As they say, you should never judge a book by its cover. This may be why so many employees dislike their leaders – those that come across as being too polished, academic and precise. Never expressing any self-deprecation gives the impression that they think they are flawless. For many, this persona creates barriers because they don’t believe they can compete or have anything in common.
Leadership in the 21st century is about being authentic and throwing your title out the door. What’s the point in having a prestigious title if people don’t take you seriously? People want leaders that can be trusted and transparent; a leader that supports a value system that is centered on honesty, compassion, open-mindedness, ambition, fairness, accomplishment and responsibility.
Your values influence how you naturally think, act and engage with others. Understanding someone else’s values helps you realize their intentions and build trust. When there are no hidden agendas, it becomes much easier to coexist. When the values and intentions of people align, it makes it easier to build rapport and establish foundations for potentially long-term relationships.
- The Head and the Heart
Don’t be afraid to loosen up and show some compassion. People tend not to like leaders who never show any heart. Care about how you lead, why you lead, and who you lead – and always be deliberate about it.
We are transitioning from a knowledge-based to a wisdom-based economy. It’s no longer just about what you know – but what you do with what you know. It’s about opening up your heart and leading with kindness. The 21st century leader knows that significance is more sustainable than success and that respect is more important than recognition.
Never be too proud to show some vulnerability. As a leader, you never have to go it alone. We all have problems and it takes a team to resolve them.
Show your personal side and let people in when the time is right. For example, introduce them to your family when they visit you at work or take the time to talk about your parents and other role models who shaped you. Winning people over is not about manipulation, it is about integration – a balance of the head and the heart.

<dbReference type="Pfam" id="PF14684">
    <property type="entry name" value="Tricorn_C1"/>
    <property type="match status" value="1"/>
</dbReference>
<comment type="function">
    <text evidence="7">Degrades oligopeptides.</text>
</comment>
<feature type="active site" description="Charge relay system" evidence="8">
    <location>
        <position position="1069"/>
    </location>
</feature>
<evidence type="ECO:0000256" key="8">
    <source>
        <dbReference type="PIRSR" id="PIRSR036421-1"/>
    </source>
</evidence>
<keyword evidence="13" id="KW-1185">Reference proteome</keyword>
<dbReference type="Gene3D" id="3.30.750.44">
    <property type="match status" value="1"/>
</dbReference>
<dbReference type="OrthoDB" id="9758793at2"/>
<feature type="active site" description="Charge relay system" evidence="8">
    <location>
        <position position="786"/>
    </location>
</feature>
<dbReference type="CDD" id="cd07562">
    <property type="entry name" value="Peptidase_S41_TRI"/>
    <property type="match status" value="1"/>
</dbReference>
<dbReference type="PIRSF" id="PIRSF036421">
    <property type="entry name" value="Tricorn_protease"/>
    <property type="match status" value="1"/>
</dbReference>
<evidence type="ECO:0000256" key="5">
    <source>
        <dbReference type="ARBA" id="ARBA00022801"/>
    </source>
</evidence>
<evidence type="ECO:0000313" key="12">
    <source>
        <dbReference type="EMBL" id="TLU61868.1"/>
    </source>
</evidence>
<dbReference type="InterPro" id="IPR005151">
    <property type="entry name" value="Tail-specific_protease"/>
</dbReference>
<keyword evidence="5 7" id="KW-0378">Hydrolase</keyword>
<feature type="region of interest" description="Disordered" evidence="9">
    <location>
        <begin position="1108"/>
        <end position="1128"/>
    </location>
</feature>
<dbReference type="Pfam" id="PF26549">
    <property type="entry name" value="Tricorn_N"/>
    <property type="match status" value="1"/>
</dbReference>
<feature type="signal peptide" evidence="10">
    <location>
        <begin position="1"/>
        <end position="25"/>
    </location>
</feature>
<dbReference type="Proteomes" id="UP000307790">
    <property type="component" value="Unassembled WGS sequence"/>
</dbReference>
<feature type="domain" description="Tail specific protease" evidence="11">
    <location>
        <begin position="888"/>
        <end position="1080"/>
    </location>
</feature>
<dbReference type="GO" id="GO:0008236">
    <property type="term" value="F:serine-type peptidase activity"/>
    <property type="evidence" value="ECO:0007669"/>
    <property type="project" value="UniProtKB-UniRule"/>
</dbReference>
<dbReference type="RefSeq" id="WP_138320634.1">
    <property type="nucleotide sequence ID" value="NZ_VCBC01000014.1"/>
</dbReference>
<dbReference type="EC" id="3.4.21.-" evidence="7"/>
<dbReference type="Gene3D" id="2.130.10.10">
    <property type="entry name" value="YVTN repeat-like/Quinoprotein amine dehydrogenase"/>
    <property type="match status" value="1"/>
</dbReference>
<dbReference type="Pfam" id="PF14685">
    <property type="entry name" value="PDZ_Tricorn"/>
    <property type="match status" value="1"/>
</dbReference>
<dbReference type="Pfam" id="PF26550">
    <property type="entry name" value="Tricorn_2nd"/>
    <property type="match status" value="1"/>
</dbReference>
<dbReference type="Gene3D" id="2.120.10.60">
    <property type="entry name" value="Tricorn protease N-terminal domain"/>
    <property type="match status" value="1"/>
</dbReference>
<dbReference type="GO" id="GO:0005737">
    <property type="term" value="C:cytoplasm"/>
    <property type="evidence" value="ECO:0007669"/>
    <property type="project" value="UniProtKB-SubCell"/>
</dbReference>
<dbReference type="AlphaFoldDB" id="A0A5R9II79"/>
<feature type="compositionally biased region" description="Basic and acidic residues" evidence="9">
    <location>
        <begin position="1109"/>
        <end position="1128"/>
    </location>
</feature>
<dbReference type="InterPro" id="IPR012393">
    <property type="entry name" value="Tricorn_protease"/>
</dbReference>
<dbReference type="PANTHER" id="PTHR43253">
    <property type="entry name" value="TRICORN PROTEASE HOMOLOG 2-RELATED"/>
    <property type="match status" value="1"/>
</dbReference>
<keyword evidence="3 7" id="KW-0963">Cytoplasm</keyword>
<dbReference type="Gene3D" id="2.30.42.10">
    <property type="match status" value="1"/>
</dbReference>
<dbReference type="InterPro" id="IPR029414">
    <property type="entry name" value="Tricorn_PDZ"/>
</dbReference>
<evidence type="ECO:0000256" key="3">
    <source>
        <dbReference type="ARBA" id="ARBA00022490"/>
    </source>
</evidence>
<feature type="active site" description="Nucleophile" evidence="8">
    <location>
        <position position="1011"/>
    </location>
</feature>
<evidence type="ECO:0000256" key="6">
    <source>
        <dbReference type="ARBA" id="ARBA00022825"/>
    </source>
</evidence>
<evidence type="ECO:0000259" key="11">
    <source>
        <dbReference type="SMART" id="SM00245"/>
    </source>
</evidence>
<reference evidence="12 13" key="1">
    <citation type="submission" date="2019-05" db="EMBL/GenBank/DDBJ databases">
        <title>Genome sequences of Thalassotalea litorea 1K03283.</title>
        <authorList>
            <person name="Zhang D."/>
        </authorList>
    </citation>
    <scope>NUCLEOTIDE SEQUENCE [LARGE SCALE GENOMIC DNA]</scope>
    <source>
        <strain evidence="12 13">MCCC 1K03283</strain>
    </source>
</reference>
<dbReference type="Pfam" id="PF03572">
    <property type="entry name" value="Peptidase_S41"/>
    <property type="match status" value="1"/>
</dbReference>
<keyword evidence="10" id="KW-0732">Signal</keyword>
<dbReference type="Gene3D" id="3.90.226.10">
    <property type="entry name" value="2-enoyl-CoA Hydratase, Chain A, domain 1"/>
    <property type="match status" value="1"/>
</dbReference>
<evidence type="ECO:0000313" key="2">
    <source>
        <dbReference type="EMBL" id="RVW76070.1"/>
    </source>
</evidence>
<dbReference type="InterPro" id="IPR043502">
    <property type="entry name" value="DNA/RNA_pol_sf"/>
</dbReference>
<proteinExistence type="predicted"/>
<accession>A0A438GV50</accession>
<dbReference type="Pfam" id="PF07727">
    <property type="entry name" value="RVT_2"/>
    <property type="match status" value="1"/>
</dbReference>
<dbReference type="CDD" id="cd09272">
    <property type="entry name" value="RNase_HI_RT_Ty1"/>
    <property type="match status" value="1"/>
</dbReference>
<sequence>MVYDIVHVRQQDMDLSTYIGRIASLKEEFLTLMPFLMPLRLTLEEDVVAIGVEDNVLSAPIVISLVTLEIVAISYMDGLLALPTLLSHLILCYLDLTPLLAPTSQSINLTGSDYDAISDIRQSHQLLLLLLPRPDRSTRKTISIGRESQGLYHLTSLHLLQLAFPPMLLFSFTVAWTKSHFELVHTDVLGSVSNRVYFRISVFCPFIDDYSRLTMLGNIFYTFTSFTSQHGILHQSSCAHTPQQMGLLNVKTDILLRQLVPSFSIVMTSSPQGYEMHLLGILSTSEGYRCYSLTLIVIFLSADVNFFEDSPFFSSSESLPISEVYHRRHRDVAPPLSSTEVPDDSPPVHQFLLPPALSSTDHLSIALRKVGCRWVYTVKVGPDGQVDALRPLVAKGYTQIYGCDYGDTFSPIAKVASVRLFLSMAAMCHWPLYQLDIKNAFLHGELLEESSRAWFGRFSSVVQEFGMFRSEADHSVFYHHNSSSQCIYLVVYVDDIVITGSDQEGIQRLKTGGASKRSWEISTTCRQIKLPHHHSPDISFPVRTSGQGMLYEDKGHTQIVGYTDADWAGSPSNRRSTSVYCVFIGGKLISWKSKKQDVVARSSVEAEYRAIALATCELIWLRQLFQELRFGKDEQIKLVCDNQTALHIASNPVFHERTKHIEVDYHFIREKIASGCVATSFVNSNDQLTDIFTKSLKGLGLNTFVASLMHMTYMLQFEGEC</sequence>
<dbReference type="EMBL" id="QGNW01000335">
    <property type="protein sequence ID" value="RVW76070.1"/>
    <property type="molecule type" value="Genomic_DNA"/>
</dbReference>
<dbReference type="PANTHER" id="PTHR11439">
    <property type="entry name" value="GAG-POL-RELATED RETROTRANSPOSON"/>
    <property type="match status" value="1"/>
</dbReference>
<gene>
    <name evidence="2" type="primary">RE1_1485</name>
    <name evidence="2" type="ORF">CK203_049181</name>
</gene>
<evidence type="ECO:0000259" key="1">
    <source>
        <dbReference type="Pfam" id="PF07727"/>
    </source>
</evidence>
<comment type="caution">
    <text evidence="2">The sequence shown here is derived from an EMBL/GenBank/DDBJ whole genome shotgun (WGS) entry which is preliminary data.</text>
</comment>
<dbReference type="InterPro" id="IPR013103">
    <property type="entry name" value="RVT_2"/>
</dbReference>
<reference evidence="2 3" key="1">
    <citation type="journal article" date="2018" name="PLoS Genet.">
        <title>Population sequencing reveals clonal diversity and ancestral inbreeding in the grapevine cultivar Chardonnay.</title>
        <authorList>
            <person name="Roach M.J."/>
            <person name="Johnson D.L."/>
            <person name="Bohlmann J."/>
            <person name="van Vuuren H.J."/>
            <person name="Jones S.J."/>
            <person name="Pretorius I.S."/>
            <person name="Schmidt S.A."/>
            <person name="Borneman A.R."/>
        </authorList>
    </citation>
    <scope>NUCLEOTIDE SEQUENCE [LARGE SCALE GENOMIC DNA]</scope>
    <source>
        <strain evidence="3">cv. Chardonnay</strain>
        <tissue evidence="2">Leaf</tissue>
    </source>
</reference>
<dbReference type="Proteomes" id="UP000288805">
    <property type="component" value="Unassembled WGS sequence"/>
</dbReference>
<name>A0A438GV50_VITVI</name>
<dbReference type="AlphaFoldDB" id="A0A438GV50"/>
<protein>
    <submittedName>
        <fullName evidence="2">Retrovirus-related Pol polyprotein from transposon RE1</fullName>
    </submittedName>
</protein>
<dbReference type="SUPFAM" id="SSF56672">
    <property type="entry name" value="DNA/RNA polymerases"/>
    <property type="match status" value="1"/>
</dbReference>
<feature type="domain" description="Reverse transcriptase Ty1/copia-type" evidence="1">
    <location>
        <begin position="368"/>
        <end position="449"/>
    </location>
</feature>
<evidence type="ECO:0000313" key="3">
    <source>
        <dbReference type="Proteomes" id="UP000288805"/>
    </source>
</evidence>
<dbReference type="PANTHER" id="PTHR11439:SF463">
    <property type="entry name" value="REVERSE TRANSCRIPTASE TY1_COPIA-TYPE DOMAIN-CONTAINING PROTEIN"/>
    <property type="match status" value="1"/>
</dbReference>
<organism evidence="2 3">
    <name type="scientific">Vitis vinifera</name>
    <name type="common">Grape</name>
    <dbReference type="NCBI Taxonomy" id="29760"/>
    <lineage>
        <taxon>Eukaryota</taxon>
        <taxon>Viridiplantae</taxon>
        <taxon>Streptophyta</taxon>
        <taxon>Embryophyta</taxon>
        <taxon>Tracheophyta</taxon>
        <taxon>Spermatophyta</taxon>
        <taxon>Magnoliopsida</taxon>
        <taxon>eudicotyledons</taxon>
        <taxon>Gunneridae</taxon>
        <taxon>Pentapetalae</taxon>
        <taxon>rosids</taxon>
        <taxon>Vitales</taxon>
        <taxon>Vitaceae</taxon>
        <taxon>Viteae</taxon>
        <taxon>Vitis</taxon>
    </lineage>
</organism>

- Get Your Hands Dirty
Leaders must touch the business just as much as they lead it. People are unimpressed and uncomfortable with leaders that just sit behind their desks, delegate all the work, and do little but observe. Winning people over is about showing them that you are in it to win it together. When you get your hands dirty, your employees and clients know that you are not a “one trick pony” – but rather a multi-dimensional leader who has the backs of others and can get the job done. Getting your hands dirty is about standing up for the people you serve, and helping them achieve their goals and desires.
Certain people may never like you, but it’s important to at least earn their respect in order to be able to work together and support one another for a healthier whole.
- Increase Your Engagement
It’s much easier to win people over when you make a genuine effort to engage with them – even those that seem to keep their distance from you. For example, if they have earned the right through their performance, involve those you want to win over in meetings and activities that show you value their voice and opinion. Allow them to have a seat at the table where they can add value.
Show people that leadership is more important than a popularity contest. Invest in the relationship. Empower them. Show them you are willing to take risks to further advance the relationship. Earn their trust and respect. If your leadership style and approach makes others feel threatened, uncomfortable or annoyed – perhaps your leadership style is outdated.
Winning people over takes time and tremendous patience. It’s an investment that only you know whether or not it’s worth making. Perhaps it isn’t a good fit – step back and don’t allow your emotions to get in your way. Be an objective leader that always has the greater good and a healthier whole in mind.
Cut-cee: Glenn Llopis